Virtual banks in Hong Kong should focus more on expanding their product types than just offering high-yield savings accounts despite intensifying competition, operators of online-only lenders told a conference.
Hong Kong has granted eight virtual bank licenses since 2019, so far only ZA Bank Ltd. launched the service. On Jan. 13, the unit of ZhongAn Technologies International Group Ltd. said it would offer interest rates of up to 6.8% for three-month Hong Kong dollar deposits as part of its soft launch. That would be higher than the rates of between 1.9% and 2.3% offered by brick-and-mortar banks such as HSBC Holdings and Standard Chartered, according to the South China Morning Post.
Simon Loong, founder and CEO of WeLab Holdings Ltd., another virtual bank licensee, said at the Asian Financial Forum in Hong Kong on Jan. 14 that using price competition to attract new customers is likely a temporary move.
"[It] is a short-term strategy … Over the long run, banks need to win customers with services and products," Loong said.
He added that the lender plans to launch its service this year, whereas others have not announced when they will begin their operations.
Rockson Hsu, the CEO of ZA Bank, said at the same forum that so far the soft launch was well received among customers. Over the long run, Hsu expected the lender to diversify its products and services with the support of its parent group, which is the largest online-only insurance company in China.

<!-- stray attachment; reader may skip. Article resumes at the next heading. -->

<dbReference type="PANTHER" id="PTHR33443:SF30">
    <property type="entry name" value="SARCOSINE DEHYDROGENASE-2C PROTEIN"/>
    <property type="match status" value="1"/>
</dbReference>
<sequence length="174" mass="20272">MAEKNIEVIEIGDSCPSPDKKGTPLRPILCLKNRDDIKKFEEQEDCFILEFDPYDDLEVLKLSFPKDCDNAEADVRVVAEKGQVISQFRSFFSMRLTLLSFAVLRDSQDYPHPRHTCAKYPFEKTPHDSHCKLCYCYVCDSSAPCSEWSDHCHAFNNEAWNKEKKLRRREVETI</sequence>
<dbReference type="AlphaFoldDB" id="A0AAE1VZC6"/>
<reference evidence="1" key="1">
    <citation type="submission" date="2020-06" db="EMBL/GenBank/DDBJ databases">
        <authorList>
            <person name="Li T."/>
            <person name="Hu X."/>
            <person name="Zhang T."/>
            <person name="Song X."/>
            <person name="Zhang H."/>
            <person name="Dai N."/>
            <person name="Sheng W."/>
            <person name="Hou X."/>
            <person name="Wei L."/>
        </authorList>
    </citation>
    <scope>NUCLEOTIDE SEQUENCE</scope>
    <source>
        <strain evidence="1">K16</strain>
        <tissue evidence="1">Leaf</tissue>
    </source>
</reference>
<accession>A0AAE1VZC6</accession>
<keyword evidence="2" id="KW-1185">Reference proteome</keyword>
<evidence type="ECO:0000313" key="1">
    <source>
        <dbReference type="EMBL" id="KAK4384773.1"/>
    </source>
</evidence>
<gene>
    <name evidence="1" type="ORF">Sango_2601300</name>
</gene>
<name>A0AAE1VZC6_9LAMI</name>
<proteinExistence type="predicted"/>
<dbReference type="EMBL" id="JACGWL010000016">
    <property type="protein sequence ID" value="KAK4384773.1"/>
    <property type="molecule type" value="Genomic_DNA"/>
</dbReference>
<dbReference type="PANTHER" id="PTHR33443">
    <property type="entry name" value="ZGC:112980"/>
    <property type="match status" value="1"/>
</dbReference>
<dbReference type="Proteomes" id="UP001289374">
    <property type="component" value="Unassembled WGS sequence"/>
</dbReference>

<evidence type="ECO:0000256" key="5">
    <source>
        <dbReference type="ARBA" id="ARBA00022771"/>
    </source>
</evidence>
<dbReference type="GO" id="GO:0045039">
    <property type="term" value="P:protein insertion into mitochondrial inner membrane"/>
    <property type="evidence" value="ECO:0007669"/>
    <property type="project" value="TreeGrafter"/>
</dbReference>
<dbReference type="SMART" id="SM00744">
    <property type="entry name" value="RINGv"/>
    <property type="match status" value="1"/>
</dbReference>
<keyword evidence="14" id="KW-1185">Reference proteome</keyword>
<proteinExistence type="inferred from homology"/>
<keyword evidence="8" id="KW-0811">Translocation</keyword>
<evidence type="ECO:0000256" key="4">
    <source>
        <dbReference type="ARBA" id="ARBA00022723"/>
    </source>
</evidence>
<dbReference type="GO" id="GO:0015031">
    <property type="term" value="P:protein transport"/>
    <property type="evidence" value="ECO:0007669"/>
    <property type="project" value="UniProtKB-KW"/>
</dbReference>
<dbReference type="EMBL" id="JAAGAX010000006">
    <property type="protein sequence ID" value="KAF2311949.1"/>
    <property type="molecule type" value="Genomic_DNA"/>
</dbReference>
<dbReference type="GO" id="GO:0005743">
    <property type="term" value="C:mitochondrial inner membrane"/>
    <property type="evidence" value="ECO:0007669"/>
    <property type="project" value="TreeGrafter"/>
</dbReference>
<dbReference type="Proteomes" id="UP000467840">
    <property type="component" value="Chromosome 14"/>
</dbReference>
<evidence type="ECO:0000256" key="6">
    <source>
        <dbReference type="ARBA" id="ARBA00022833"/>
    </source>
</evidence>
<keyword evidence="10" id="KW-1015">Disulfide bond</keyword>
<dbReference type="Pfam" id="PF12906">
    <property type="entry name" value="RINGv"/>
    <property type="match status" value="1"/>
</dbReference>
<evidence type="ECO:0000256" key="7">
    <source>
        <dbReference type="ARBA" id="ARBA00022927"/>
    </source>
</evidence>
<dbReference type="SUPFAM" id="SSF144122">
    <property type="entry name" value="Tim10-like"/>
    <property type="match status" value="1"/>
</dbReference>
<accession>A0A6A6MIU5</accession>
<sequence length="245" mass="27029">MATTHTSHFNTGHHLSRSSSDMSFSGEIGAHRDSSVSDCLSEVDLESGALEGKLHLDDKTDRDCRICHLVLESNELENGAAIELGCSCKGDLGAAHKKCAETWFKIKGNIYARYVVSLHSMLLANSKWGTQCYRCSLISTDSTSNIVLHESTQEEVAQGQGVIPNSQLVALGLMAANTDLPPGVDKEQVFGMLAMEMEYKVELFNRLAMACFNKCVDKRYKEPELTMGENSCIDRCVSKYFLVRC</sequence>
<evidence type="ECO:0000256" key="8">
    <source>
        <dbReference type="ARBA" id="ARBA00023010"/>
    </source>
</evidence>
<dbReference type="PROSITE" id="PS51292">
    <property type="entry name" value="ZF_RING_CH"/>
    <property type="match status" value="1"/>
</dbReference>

Frederic Lau, CEO of Airstar Bank Ltd. — another virtual bank licensee that is a joint venture between AMTD International Inc. and Chinese electronics company Xiaomi Corp. — said during a separate panel in the same conference that virtual banks in Hong Kong are "at a disadvantage" when competing with traditional banks due to their smaller sizes and weaker brand recognition.
"In the short term we will not be able to overcome [the challenges] but over time we will be stronger with more products and services," Lau said.
The closing of the gap between virtual and traditional banks will depend on how soon virtual lenders collect data and expand their operation based on big data, Lau added.
Lai Zhiming, chairman of Fusion Bank Ltd., another virtual bank licensee that is a joint venture between Tencent Holdings Ltd., Industrial & Commercial Bank of China Ltd.'s Industrial & Commercial Bank of China (Asia) Ltd., Hong Kong Exchanges & Clearing Ltd., also said the lender plans to differentiate itself by offering more financial services and products, including insurance and securities products.